Q. Some mushroom supplements have more than four medicinal mushrooms. Wouldn’t a mushroom supplement with seven mushrooms or more have a higher ORAC value than a supplement with only four?
A. Well, more is not always better – especially when it comes to medicinal mushrooms. Some supplements have a “kitchen sink” selection of mushrooms. The makers of these supplements hope that by adding modest amounts of many mushrooms, they will end up with a product that just might have some health benefits.
Clearly, it’s not how many or how exotic the mushrooms are in a medicinal mushroom supplement, it’s the substrate that mushrooms are grown on that makes the difference.
Q. How can I make sure the medicinal mushroom supplement I buy contains natural and organic mushrooms grown on Purple Kculli Corn substrate?
A. Become a label reader! Medicinal mushroom formulas have a statement showing accreditation from a certifying agency, such as the American Food Safety Institute, International; California Organic Farmer Association, Minnesota; or Crop Improvement Association, on the label, and have met certain criteria. They must be grown without chemicals or pesticides. The growers must be certified as organic mushroom produces by an accredited third party. And the growers must keep a record of their production and handling practices.
Of the nearly 38,000 varieties of mushrooms, Agaricus blazei, Grifola frondosa, Coriolus versicolor, and Ganoderma lucidum have impressive medicinal properties. With a little help from Purple Kculli Corn, these mushrooms can provide even more potent and powerful cancer preventing properties for superior mushroom supplements.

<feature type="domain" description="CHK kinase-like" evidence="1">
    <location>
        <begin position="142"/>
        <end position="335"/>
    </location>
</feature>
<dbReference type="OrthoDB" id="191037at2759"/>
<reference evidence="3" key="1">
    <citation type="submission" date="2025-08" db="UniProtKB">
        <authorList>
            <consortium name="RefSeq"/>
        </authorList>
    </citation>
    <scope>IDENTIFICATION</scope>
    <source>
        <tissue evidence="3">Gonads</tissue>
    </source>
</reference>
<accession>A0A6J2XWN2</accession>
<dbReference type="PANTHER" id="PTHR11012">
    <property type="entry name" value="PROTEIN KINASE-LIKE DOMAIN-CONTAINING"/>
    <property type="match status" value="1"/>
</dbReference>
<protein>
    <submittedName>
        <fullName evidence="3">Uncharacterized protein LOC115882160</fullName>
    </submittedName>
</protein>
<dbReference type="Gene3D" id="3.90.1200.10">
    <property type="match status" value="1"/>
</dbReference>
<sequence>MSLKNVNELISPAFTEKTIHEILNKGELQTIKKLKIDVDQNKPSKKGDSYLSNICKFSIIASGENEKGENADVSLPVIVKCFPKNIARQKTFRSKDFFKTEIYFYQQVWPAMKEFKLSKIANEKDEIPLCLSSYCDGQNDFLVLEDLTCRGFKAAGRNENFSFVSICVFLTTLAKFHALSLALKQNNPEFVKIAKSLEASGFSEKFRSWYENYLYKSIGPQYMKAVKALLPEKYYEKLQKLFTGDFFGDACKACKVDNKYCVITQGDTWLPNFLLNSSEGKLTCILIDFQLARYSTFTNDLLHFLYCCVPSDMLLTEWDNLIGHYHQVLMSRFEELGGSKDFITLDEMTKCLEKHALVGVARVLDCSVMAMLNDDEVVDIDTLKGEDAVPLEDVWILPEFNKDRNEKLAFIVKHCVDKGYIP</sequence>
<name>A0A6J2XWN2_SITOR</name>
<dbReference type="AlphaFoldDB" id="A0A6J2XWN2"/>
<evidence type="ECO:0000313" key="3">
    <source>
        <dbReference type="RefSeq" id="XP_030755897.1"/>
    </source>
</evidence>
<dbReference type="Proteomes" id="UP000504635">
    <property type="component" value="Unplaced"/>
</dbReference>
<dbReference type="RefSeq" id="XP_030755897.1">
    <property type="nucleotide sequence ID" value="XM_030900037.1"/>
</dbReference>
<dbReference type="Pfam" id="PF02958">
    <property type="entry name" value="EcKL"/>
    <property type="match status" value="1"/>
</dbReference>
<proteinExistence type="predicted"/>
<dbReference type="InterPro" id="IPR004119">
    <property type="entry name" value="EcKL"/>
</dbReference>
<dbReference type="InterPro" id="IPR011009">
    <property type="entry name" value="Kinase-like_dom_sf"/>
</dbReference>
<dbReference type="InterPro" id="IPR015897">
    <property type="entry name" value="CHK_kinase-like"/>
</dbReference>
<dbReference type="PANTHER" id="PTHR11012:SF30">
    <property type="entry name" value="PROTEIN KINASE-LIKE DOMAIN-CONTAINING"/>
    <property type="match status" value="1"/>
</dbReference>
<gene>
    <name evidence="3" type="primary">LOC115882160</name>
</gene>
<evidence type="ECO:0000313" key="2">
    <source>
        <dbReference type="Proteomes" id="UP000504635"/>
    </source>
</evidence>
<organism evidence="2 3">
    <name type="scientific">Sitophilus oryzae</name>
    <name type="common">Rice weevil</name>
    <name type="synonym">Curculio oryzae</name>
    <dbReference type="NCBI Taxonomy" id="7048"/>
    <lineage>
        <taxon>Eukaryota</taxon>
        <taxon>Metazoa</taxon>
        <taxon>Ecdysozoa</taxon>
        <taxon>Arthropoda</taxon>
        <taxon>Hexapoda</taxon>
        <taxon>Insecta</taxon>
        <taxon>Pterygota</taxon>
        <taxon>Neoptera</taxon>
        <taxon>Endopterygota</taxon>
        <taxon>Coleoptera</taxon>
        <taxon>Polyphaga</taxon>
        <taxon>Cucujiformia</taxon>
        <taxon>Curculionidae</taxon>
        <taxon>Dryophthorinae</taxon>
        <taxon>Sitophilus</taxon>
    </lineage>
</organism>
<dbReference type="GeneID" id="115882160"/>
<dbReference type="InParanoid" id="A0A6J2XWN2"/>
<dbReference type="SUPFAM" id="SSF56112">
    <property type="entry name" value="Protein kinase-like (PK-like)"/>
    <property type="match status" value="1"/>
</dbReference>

ABC News Calls for Input on Children and Supplements
April 26, 2006 04:39 PM
April 26th 2006,
ABC News Calls for Input on Children and Supplements
For a future report, ABC News has issued a call for “Stories” from parents whose children have taken dietary supplements. Queries like these, posted on the ABC News website, are used to identify potential participants for upcoming news programs, such as “World News Tonight” and “20/20.”
To help ensure that ABC News hears from consumers who have had positive experiences, NNFA urges retailers to pass this information onto customers who purchase supplements for their children.
“This is a great opportunity to get in on the ground Floor of a news story while it is still developing,” Said David Seckman, NNFA’s executive director and CEO, “Retailers especially should know of consumers who have a personal story about how dietary supplements have positively impacted the health of their children.”
The text of the query, which is in the business section of the ABC News Web Site, is as follows:
“Do you give your children Echinacea, melatonin or other supplements? Have you tried nonprescription treatments for your child’s ADHD or other aliments? Maybe you’re found that your teenager buys creatine of muscle building or has experimented with with herbal mood enhancers. If this sounds like you and you’d like to share your story, please fill out the form below and let us know whether an AFC News producer may contact you to possibly include you in one of our reports. Make sure to include a phone number where you can be reached, and we may give you a call.”
Those wishing to answer the query, which is located in the “Money” section of the ABC News Web site, can go to the following link: //abcnews.go.com/business/story?id=1884324 and complete and submit the web form. While anyone can submit their information, news organizations typically give preference to those without a connection to the industry about which they are reporting. NNFA will also be contacting ABC News directly to help ensure this story is accurate and balanced.
Maintaining Healthy Veins
July 25, 2005 09:36 PM
More than 40 million Americans have varicose veins, a term in Latin meaning “twisted and wollen blood vessel.” Although the condition is rarely disabling, it is disfiguring, causing discomfort and embarrassment to those afflicted.